As with all electrical devices the components heat up over time, CCD and CMOS cameras are no exception. "Thermal Noise" and "Amp Noise" are all expressed by "hot pixels" on your image, leaving a green, blue and red spotted result. There are many ways astrophotographers can remedy this problem either taking many Subs and randomly mixing the noise, use a "Master dark" to subtract the "hot pixels" and finally process the noise out with a Photoshop add on called "Noise Ninja". All do a good job, but one can argue obtaining a good image to start with solves half your problems.

One fundamental component for astrophotography is the Equatorial Mount. These mounts range from the basic to the more advanced. These mounts all suffer from what we call "Periodic Error" or "PE" for short.

"PE" is when the drives, gearing and meshing of the mounts components aren't perfect. The result being the mount's tracking is compromised by slipping and jumping because of the mechanical impurities.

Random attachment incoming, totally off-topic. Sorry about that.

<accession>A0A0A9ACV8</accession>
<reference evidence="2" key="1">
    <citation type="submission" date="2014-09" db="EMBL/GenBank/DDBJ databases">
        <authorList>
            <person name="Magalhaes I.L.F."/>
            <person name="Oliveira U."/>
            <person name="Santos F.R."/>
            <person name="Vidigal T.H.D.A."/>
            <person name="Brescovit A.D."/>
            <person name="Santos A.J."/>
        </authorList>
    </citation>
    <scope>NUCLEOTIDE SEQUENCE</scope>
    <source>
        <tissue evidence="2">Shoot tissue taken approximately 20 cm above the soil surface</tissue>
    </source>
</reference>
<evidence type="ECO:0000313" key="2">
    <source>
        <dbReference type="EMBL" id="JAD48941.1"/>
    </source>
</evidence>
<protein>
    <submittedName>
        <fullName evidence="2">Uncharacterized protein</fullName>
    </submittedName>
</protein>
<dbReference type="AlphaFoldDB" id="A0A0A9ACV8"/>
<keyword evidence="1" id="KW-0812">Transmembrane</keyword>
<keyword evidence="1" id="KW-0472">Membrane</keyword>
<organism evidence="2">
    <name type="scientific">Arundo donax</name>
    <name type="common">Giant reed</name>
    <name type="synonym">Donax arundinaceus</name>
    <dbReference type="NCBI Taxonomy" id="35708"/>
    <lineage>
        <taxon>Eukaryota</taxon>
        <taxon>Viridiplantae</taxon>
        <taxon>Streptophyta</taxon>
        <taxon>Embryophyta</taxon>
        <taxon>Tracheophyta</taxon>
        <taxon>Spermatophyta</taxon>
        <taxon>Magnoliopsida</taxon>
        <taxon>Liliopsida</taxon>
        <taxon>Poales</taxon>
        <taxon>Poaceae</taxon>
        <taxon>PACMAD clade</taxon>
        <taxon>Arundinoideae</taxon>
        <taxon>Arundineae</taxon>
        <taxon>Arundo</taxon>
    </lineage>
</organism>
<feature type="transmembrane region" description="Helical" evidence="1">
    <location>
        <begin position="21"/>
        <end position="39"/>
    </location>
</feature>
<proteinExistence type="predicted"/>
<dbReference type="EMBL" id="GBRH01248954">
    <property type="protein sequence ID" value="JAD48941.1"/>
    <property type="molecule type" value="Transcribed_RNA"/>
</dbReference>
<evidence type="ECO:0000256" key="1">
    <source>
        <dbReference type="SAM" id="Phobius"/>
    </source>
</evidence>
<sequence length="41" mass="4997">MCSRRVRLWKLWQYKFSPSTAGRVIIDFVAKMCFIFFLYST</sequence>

The "PE" of a given mount limits the amount of time allowed to take a single sub. The star will become elongated and lose its spherical shape. Even with excellent polar alignment you can be restricted to a maximum of 2 minutes. Not good when you want to achieve a good signal to noise ratio! Autoguiding will help solve this problem and the manufacturers of these Equatorial mounts have added a very important computerised interface to assist us.

The Basics

There are three methods used when "autoguiding".
Using a CCD with a built in guider.

Applying an "Off Axis Guider" along the optical train.

The employment of a second telescope with a guide camera.